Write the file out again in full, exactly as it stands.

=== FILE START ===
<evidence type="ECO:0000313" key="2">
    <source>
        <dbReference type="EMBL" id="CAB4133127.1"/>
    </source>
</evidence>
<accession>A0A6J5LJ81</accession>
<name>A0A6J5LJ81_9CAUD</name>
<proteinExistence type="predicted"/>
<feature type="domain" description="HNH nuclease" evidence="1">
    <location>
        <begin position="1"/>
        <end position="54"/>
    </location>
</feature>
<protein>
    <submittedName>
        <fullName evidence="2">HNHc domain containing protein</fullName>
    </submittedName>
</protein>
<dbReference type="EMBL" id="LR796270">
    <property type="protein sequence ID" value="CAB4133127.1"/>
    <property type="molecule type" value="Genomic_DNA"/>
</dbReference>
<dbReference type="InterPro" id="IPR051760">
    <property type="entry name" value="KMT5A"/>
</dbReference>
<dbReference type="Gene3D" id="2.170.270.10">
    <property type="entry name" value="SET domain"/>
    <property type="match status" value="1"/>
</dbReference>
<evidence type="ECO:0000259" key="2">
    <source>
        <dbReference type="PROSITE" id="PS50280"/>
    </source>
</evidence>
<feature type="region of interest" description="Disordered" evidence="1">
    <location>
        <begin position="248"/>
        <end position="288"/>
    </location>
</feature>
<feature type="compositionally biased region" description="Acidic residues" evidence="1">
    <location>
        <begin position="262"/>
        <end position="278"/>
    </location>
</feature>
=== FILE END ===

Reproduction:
<evidence type="ECO:0000313" key="2">
    <source>
        <dbReference type="EMBL" id="CAB4133127.1"/>
    </source>
</evidence>
<accession>A0A6J5LJ81</accession>
<name>A0A6J5LJ81_9CAUD</name>
<proteinExistence type="predicted"/>
<feature type="domain" description="HNH nuclease" evidence="1">
    <location>
        <begin position="1"/>
        <end position="54"/>
    </location>
</feature>
<protein>
    <submittedName>
        <fullName evidence="2">HNHc domain containing protein</fullName>
    </submittedName>
</protein>
<dbReference type="EMBL" id="LR796270">
    <property type="protein sequence ID" value="CAB4133127.1"/>
    <property type="molecule type" value="Genomic_DNA"/>
</dbReference>
<dbReference type="InterPro" id="IPR051760">
    <property type="entry name" value="KMT5A"/>
</dbReference>
<dbReference type="Gene3D" id="2.170.270.10">
    <property type="entry name" value="SET domain"/>
    <property type="match status" value="1"/>
</dbReference>
<evidence type="ECO:0000259" key="2">
    <source>
        <dbReference type="PROSITE" id="PS50280"/>
    </source>
</evidence>
<feature type="region of interest" description="Disordered" evidence="1">
    <location>
        <begin position="248"/>
        <end position="288"/>
    </location>
</feature>
<feature type="compositionally biased region" description="Acidic residues" evidence="1">
    <location>
        <begin position="262"/>
        <end position="278"/>
    </location>
</feature>